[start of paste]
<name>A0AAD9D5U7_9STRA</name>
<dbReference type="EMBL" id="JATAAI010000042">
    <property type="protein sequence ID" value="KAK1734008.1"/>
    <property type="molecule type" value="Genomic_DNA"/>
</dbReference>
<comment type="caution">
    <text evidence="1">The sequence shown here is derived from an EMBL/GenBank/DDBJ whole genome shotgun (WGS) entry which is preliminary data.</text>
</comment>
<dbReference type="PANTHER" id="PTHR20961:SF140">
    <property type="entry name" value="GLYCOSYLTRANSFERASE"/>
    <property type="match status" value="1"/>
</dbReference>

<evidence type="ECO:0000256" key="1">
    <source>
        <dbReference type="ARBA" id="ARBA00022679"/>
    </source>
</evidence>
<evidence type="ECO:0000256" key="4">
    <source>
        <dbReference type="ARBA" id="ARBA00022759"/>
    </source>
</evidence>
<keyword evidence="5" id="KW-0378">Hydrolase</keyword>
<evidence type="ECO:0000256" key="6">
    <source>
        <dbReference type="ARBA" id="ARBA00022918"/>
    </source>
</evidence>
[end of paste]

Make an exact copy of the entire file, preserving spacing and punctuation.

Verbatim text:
<name>A0AAD9D5U7_9STRA</name>
<dbReference type="EMBL" id="JATAAI010000042">
    <property type="protein sequence ID" value="KAK1734008.1"/>
    <property type="molecule type" value="Genomic_DNA"/>
</dbReference>
<comment type="caution">
    <text evidence="1">The sequence shown here is derived from an EMBL/GenBank/DDBJ whole genome shotgun (WGS) entry which is preliminary data.</text>
</comment>
<dbReference type="PANTHER" id="PTHR20961:SF140">
    <property type="entry name" value="GLYCOSYLTRANSFERASE"/>
    <property type="match status" value="1"/>
</dbReference>

<evidence type="ECO:0000256" key="1">
    <source>
        <dbReference type="ARBA" id="ARBA00022679"/>
    </source>
</evidence>
<evidence type="ECO:0000256" key="4">
    <source>
        <dbReference type="ARBA" id="ARBA00022759"/>
    </source>
</evidence>
<keyword evidence="5" id="KW-0378">Hydrolase</keyword>
<evidence type="ECO:0000256" key="6">
    <source>
        <dbReference type="ARBA" id="ARBA00022918"/>
    </source>
</evidence>